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Complex Exponentials

  1. Sep 25, 2008 #1
    Hi,

    If [tex]z=Ae^{i\theta}[/tex], deduce that [tex] dz = iz d\theta [/tex], and explain the relation in a vector diagram.

    I know that [tex] z = x + iy [/tex] but I don't know if that's going to help. Any hints or tips would be appreciated! Thanks!
     
  2. jcsd
  3. Sep 25, 2008 #2
    The derivative of z:

    dz=i*A*e^(i*Θ)*dΘ

    You have to ask yourself what are i,j: are they directions (r=xi+yj) or are they complex numbers ( x=a+i*b y=c+j*d).


    Secondly, graphing on a polar plot one direction is for the real (x-axis) and the other for the imaginary (y-axis).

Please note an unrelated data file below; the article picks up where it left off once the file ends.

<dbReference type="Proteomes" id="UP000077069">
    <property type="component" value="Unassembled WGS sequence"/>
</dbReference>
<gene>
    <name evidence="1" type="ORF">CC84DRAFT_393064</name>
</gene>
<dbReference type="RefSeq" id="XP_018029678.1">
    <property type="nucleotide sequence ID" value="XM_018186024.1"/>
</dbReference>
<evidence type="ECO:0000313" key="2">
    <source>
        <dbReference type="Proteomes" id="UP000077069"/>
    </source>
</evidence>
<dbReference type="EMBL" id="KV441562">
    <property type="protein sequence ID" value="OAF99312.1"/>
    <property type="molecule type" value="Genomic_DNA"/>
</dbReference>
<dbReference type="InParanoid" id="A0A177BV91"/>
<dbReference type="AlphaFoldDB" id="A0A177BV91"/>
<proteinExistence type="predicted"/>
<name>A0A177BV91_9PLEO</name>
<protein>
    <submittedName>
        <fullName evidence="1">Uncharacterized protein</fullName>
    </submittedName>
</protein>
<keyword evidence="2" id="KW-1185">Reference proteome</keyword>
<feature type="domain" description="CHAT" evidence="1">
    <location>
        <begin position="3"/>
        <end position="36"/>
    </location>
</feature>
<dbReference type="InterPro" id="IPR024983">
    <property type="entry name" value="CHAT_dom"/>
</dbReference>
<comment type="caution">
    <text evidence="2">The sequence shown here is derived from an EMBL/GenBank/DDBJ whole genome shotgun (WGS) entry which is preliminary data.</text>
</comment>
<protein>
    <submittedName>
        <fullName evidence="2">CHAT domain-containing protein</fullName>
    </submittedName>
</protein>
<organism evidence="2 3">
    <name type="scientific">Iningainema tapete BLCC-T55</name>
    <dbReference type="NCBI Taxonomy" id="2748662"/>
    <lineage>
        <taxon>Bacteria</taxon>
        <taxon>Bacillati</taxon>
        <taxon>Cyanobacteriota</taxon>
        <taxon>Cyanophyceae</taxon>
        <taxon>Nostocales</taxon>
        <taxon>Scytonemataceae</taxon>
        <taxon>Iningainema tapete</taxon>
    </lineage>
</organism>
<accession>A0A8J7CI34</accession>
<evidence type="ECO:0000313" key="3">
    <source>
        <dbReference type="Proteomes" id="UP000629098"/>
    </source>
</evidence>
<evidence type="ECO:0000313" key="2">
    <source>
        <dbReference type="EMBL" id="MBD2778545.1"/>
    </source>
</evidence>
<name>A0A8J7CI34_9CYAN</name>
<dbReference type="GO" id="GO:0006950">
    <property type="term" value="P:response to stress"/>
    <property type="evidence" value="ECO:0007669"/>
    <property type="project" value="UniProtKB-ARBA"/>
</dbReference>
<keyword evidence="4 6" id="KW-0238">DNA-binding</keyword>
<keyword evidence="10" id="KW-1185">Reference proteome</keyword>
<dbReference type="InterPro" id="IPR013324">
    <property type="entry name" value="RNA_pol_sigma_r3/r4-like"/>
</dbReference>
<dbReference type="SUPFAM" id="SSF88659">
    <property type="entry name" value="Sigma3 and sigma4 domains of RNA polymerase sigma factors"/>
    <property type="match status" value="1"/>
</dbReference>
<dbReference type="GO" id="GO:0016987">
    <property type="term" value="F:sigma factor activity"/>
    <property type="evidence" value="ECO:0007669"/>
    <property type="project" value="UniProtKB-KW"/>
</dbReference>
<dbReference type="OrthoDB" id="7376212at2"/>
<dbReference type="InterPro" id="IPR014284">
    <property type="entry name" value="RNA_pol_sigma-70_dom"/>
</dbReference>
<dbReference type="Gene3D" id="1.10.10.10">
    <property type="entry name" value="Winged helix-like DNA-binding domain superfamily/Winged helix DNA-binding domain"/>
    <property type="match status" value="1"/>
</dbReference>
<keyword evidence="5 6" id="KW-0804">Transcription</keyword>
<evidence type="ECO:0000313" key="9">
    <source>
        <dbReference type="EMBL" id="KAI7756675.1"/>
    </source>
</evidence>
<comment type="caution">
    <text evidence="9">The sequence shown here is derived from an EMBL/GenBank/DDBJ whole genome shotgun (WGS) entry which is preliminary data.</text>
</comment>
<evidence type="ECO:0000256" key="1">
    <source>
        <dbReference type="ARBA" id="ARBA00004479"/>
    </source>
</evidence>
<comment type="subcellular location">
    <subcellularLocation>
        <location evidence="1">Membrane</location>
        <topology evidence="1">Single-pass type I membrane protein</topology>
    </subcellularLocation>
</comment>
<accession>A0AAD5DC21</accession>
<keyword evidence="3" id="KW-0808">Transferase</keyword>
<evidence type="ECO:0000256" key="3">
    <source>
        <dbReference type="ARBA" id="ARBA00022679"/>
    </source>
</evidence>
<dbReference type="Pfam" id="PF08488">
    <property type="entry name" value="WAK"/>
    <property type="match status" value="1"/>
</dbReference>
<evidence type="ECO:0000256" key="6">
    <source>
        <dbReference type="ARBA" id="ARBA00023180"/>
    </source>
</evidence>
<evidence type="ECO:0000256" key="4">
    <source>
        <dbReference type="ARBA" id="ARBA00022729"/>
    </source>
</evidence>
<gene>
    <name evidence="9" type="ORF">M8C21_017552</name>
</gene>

Last edited: Sep 25, 2008
  4. Sep 25, 2008 #3
    Please note, I made an error in my first post...it is now correct.
     
  5. Sep 25, 2008 #4
    This may help:

    z=A*cosΘ+i*A*sinΘ
     
  6. Sep 25, 2008 #5
    Alright, I can picture the [tex]Acos\theta[/tex] and [tex]Asin\theta[/tex] on the horizontal and vertical axes, respectively. I don't understand how the z is still in the derivative equation?
     
    Last edited: Sep 25, 2008
  7. Sep 25, 2008 #6
    dz is the change in z. i in a vector diagram is equal to 90deg, right. So when you take the derivative of a vector you shift 90deg.
     
  8. Sep 25, 2008 #7
    Philosophaie gave you a big hint. Look at the equation in his first post real carefully. What is "z" equal to? You already told us. =)
     
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